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USS Osprey (MHC-51)

Minehunter Warship

USS Osprey (MHC-51)

Minehunter Warship


The USS Osprey was the lead ship in the Osprey-class of minehunters in service with the United States Navy.
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ORIGIN: United States
YEAR: 1993
SHIP CLASS: Osprey-class
SHIPS-IN-CLASS (12): USS Osprey (MHC 51); USS Heron (MHC 52); USS Pelican (MHC 53); USS Robin (MHC 54); USS Oriole (MHC 55); USS Kingfisher (MHC 56); USS Cormorant (MHC 57); USS Black Hawk (MHC 58); USS Falcon (MHC 59); USS Cardinal (MHC 60); USS Raven (MHC 61); USS Shrike (MHC 62)
OPERATORS: Greece (MHC 52 and MHC 53), Lithuania (MHC 56 and MHC 57), Turkey (MHC 58 and MHC 62), Taiwan (MHC 55 and MHC 59) and the United States of America.

Unless otherwise noted the presented statistics below pertain to the base USS Osprey (MHC-51) design. Common measurements, and their respective conversions, are shown when possible.
CREW: 51
LENGTH: 188 feet (57.30 meters)
BEAM: 38 feet (11.58 meters)
DRAUGHT: 11 feet (3.35 meters)
PROPULSION: 2 x Voith-Schneider vertical cycloidal propellers and 2 x Fraschini ID36SS6V-AM diesels delivering 1,160bhp with 2 x hydraulic motors for silent running and 1 x bow thruster of 180shp.
SPEED (SURFACE): 12 knots (14 miles-per-hour)
RANGE: 1,500 nautical miles (1,726 miles; 2,778 kilometers)

2 x 12.7mm Browning M2 heavy machine guns.


Detailing the development and operational history of the USS Osprey (MHC-51) Minehunter Warship.  Entry last updated on 7/19/2017. Authored by Staff Writer. Content ¬©
The USS Osprey (MHC 51) represented the lead ship in her Osprey-class consisting of a total of twelve vessles. The class was constructed specifically to deal with various types of enemy naval mines by locating, identifying and properly destroying them through a suite of specialized sensors (including sonar) and video technology. The type served the United States Navy well through the 1990s before eventually being either sold or removed from active service in order to make way for the more capable Avenger-class mine hunters.

The Osprey profile was consistent with the series class, featuring a large and elongated superstructure taking up most of the topside space. As a whole, the Osprey-class was a follow-up design to the Lerici-class but featured a larger hull section. A identifiable main mast was located in the aft portion of the superstructure and contained a myriad of sensor, detection and communications equipment while the bridge sat in the forward portion with sloping windows. The smoke funnel was cleverly integrated into the design and featured a wedge cut installment to deflect exhaust. Design lines were clean and the hull was constructed entirely of fiberglass (to assist damage resistance in absorbing any underwater explosions). The stern was dominated by a lower deck which contained a utility crane on a special platform.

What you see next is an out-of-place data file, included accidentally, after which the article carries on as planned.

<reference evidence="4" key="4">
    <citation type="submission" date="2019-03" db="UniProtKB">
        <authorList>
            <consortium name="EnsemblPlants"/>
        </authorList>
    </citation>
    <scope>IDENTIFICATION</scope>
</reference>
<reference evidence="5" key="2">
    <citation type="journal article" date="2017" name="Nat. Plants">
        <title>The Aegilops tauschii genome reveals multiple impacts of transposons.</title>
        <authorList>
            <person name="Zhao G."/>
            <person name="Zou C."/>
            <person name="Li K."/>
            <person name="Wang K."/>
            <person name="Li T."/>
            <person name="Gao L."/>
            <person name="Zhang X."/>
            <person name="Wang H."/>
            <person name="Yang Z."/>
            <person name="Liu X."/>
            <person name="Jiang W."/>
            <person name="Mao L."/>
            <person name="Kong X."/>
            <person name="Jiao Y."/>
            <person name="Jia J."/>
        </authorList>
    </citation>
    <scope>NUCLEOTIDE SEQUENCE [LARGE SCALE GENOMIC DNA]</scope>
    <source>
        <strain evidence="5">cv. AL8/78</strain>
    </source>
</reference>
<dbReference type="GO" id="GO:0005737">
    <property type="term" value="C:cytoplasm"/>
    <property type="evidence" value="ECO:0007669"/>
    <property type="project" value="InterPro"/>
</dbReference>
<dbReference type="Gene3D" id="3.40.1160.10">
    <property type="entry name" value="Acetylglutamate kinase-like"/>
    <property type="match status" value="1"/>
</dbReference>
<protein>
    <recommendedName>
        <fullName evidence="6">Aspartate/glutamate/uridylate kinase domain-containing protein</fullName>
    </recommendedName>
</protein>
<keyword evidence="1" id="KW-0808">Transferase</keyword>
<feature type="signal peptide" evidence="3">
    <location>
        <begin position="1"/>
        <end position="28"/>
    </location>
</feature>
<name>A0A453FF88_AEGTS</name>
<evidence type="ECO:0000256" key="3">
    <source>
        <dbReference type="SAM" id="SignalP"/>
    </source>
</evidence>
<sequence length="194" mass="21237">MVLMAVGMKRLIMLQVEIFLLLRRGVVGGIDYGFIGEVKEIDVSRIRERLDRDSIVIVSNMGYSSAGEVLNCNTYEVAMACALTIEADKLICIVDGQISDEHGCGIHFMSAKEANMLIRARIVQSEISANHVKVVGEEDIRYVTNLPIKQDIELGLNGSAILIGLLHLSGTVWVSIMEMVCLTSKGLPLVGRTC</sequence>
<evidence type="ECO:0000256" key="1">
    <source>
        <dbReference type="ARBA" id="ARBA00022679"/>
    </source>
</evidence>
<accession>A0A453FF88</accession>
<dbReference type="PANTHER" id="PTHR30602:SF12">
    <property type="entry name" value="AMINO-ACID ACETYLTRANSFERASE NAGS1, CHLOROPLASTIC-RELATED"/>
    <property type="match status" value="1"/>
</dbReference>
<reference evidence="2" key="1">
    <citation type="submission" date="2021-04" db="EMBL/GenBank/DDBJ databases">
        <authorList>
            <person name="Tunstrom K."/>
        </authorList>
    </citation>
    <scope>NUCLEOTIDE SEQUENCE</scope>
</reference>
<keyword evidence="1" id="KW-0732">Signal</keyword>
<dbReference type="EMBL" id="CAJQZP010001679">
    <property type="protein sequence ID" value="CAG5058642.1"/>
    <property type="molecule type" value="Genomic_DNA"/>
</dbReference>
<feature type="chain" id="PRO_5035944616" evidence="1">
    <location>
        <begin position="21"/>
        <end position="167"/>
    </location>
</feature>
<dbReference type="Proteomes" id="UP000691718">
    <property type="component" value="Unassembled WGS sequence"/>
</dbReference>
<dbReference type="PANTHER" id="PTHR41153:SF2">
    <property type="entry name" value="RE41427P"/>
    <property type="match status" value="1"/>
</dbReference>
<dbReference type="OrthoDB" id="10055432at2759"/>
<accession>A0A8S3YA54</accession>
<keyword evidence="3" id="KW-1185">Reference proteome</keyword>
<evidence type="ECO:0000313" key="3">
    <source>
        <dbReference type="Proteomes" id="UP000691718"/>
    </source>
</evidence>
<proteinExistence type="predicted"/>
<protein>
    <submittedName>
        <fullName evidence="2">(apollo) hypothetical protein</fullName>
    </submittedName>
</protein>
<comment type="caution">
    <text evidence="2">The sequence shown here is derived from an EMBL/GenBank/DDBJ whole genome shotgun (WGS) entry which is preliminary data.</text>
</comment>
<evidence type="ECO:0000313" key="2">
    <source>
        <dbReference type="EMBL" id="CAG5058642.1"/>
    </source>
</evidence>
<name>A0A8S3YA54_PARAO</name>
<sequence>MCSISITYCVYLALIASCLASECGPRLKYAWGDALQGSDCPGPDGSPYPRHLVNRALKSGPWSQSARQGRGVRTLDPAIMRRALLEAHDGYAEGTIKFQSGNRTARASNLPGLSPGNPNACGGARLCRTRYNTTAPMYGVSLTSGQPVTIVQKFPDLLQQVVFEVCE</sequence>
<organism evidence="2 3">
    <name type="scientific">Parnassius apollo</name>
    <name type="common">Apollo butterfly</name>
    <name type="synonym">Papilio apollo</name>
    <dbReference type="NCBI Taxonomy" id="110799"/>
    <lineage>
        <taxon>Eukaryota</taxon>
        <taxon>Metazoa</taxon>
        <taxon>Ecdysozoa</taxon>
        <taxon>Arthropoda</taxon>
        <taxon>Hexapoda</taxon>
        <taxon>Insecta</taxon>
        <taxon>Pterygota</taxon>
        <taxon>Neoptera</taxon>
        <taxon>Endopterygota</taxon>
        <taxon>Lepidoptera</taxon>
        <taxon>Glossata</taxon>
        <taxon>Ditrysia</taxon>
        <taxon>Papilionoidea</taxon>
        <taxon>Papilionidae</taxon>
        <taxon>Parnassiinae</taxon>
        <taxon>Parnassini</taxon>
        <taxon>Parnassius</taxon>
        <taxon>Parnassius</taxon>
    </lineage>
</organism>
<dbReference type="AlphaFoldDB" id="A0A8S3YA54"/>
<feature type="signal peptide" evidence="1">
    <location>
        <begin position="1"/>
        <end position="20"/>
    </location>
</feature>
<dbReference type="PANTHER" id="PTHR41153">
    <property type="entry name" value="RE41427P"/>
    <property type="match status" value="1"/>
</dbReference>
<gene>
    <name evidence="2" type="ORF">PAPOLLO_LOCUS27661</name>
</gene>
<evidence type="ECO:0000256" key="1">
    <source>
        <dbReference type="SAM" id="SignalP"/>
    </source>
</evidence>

At full displacement, the USS Osprey could set out at 904 tons (some sources state as high as 930 tons). A meager top speed of 10 knots could be reach but speed was not an essential quality of a mine hunting type. Power was derived from a bevy of conventionally-powered systems consisting of twin Voith-Schneider vertical (cyclodial) propulsion systems, 2x Franshini ID36SS6V-AM diesel engines delivering 1,160bhp and 2 x hydraulic motors. Silent running was accomplished through the use of a single bow thruster delivering 180 shaft horsepower. Five officers oversaw up to 46 enlisted personnel for a total crew complement of 51. Total endurance ran about 15 days maximum.

Types like the USS Osprey rely on a plethora of systems and subsystems to accomplish their task. This included sonar designed specifically for mine detection and neutralization, a surface search suite and specialized navigation control systems. Self-defense was nothing more than 2 x 12.7mm (.50 caliber) heavy machine guns.

The USS Osprey was first ordered in 1987 and laid down by Intermarine USA the following year. She was launched in 1991 and officially commissioned in 1993. After years of faithful service and countless crew turnover, the Osprey was decommissioned in 2006 and struck from the register that same year. As of this writing (2013), she is awaiting her fate at the hands of the United States Navy with the Beaumont Reserve Fleet.